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Mediant iii Chord Variation

In the last part we learned about the mediant iii chord (also known as the "3 chord") in the diatonic scale.

Now let's find out how we can modify the iii chord to give us more variation when writing our chord progressions. Variation is good because it gives you more creative options, freeing up your expression as an original songwriter.

I'm aware I've probably repeated that a hundred times now!

Remember, a lot of the chord types used in these lessons can be learned in the chords section of the main site.

The major III chord

As you know from the last part, the iii chord is naturally a minor chord. What do I mean by "naturally"? This is a whole subject in itself (diatonic theory) and I won't side track into that now. It's difficult to even summarise without causing possible confusion!

Anyway, you'll soon realise that using a major III chord can be just as compatible with the other chords in the scale as using a minor iii.

The mediant chord's overall function, in relation to other chords in the scale, doesn't change when you make it a major chord.

For example, below is a typical I - iii - vi - IV progression in the key of E major (E major being our tonic chord). You'll have probably heard this progression used in a lot of songs...

I - E major

iii - Ab minor

              Fret 4
vi - C# minor

              Fret 4
IV - A major

Click to hear

Now let's turn that iii chord into a major III chord to hear the difference...

III - Ab major

               Fret 4

Click to hear

So there's quite a bit more tension in the chord, enhancing its unresolved quality. It has a certain tendency to move to the IV or (like in this example) vi chord, but those are by no means the only options. There are no "rules" as such, just musical conventions.

The idea is to experiment with both minor and major versions in your progressions and take your pick, or even interchange them.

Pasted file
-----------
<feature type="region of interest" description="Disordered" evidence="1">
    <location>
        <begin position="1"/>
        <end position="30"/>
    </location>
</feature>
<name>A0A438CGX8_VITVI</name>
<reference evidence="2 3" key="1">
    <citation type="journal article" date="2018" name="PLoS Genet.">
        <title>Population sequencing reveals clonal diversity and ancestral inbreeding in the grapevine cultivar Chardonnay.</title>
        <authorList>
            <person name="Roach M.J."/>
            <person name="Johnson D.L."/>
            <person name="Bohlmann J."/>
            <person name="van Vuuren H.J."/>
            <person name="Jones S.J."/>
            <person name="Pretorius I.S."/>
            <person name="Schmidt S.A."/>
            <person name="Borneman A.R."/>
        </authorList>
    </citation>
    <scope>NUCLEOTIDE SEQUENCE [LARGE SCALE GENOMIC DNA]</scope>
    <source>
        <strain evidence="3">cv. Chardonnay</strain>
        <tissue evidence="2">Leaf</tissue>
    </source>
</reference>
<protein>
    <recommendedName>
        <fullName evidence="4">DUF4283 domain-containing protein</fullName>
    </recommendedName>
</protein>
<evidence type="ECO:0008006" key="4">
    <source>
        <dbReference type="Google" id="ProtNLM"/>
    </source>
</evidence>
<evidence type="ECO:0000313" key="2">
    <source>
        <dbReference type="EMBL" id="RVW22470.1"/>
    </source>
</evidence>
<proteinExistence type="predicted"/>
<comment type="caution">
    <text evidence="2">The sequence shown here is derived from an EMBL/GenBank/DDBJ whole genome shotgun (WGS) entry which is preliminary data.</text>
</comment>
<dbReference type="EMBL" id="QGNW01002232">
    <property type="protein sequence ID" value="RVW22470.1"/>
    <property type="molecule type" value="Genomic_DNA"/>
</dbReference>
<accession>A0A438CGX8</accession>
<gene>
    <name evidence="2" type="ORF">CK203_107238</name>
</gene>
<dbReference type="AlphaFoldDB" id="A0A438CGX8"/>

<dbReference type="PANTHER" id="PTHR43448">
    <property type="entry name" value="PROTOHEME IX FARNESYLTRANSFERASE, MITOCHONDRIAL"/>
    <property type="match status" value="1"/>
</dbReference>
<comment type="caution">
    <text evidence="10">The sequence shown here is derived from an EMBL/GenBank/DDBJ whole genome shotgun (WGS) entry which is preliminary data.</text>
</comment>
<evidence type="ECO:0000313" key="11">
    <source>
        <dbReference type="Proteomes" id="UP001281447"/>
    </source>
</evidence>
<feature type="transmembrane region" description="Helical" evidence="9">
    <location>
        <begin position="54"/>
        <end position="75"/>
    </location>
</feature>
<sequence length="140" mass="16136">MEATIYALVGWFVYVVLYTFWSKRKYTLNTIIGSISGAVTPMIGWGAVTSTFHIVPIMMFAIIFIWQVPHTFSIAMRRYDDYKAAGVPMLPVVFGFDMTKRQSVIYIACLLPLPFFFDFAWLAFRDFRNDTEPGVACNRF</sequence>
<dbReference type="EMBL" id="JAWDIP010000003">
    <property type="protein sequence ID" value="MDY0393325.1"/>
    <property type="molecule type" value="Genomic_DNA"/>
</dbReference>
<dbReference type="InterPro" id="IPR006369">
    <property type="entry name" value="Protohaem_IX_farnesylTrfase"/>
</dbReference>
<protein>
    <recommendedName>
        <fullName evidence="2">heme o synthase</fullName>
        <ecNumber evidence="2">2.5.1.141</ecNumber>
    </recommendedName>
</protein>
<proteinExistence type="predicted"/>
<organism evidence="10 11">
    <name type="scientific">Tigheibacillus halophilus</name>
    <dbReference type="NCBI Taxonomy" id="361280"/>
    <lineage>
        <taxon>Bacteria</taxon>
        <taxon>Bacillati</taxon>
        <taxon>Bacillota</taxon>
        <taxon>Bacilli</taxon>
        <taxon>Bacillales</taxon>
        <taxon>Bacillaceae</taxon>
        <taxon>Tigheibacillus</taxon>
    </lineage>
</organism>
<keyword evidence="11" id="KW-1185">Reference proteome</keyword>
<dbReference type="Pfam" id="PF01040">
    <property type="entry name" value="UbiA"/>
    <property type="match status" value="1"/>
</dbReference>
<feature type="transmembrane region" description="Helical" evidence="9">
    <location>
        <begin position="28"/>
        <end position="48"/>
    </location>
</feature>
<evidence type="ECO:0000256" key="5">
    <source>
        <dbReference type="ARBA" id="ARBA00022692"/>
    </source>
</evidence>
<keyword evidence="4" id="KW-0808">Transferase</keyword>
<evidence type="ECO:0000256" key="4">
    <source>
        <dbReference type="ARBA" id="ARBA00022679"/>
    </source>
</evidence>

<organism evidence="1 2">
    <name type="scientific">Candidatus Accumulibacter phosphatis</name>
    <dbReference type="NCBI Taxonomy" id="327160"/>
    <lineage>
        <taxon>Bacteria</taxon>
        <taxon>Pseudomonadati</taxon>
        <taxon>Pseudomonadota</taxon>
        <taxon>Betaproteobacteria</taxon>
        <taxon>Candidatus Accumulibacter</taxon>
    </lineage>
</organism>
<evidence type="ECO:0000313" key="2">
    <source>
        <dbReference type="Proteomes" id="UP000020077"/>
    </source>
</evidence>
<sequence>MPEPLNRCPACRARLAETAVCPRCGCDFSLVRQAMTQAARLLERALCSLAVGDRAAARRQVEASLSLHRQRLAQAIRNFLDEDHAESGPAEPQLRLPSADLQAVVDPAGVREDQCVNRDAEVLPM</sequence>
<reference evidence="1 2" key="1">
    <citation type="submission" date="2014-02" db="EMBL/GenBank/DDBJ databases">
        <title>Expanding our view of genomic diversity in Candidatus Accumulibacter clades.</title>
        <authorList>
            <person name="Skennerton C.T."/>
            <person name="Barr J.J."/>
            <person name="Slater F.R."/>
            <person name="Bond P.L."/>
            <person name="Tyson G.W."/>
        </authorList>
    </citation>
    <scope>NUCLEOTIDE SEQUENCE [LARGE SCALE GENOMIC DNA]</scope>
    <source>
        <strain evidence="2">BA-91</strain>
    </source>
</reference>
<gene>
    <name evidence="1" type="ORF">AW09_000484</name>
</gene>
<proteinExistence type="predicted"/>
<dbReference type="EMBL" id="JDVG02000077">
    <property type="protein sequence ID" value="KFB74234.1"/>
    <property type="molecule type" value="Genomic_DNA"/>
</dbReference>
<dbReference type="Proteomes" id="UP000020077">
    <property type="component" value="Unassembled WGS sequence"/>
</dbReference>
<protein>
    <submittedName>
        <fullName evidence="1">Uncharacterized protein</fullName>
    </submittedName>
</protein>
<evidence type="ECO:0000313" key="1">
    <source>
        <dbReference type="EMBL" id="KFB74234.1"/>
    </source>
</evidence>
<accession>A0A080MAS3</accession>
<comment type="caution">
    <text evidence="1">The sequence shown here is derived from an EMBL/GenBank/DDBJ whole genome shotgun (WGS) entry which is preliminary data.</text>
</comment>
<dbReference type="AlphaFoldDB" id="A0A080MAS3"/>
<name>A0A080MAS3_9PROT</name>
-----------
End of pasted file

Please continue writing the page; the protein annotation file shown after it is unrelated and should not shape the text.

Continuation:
III as a dominant 7th chord (III7)

In the supertonic lesson, we learned that the II chord could be enhanced further by using a dominant 7th (e.g. E7, D7, C7)? Well, we can do exactly the same with the III chord.

Let's hear that same I - iii - vi - IV progression from above, but this time with a dominant 7th III chord. I'm just using a standard barre chord for this, but of course there are several ways to play the chord Ab7...

III7 - Ab dominant 7

               Fret 4

Click to hear

Now, when the chord is modified like this, you may see it written as III7 (II7 if it's the II chord). This is partly why roman numerals are used (otherwise we'd be writing 37 or 27 - too confusing!).

Let's just take a look at another example using the dominant 7th III chord, this time with an A string root note (different chord shape).

I - A major

               Fret 5
III - C#7

              Fret 4
IV - Dmaj7
               Fret 5
ii - B minor

              Fret 2

Click to hear

Other mediant chord variations

I always find jazz a great genre for discovering interesting chord extentions used in the positions we've been learning.

With the III chord, a typical jazzy alternative is to use an augmented 7th chord (e.g. Baug7). Here's a common (although rather excited) use of it, in an ascending pattern from the major I tonic up to the V7 chord...

I - F# major

               Fret 2
III - Bbaug7

              Fret 6
IV - Bmaj7

              Fret 7
V - C#9

              Fret 9

Click to hear

So yet even more tension is added to the III chord by using both the dominant 7th and the augmented (sharp) 5th. If you're scratching your head wondering what "augmented" and "7th/5th" mean, this is all covered in the chord theory series.

As always, keep experimenting with different chord combinations and with modifying each chord (major/minor, dominant 7th/major 7th etc.) based on your knowledge from prior lessons.

By the end of the next part, we'll have finally built our foundations! You'll see why it was so important to spend a lot of time on this as you begin to build on these foundations with chords outside the scale...

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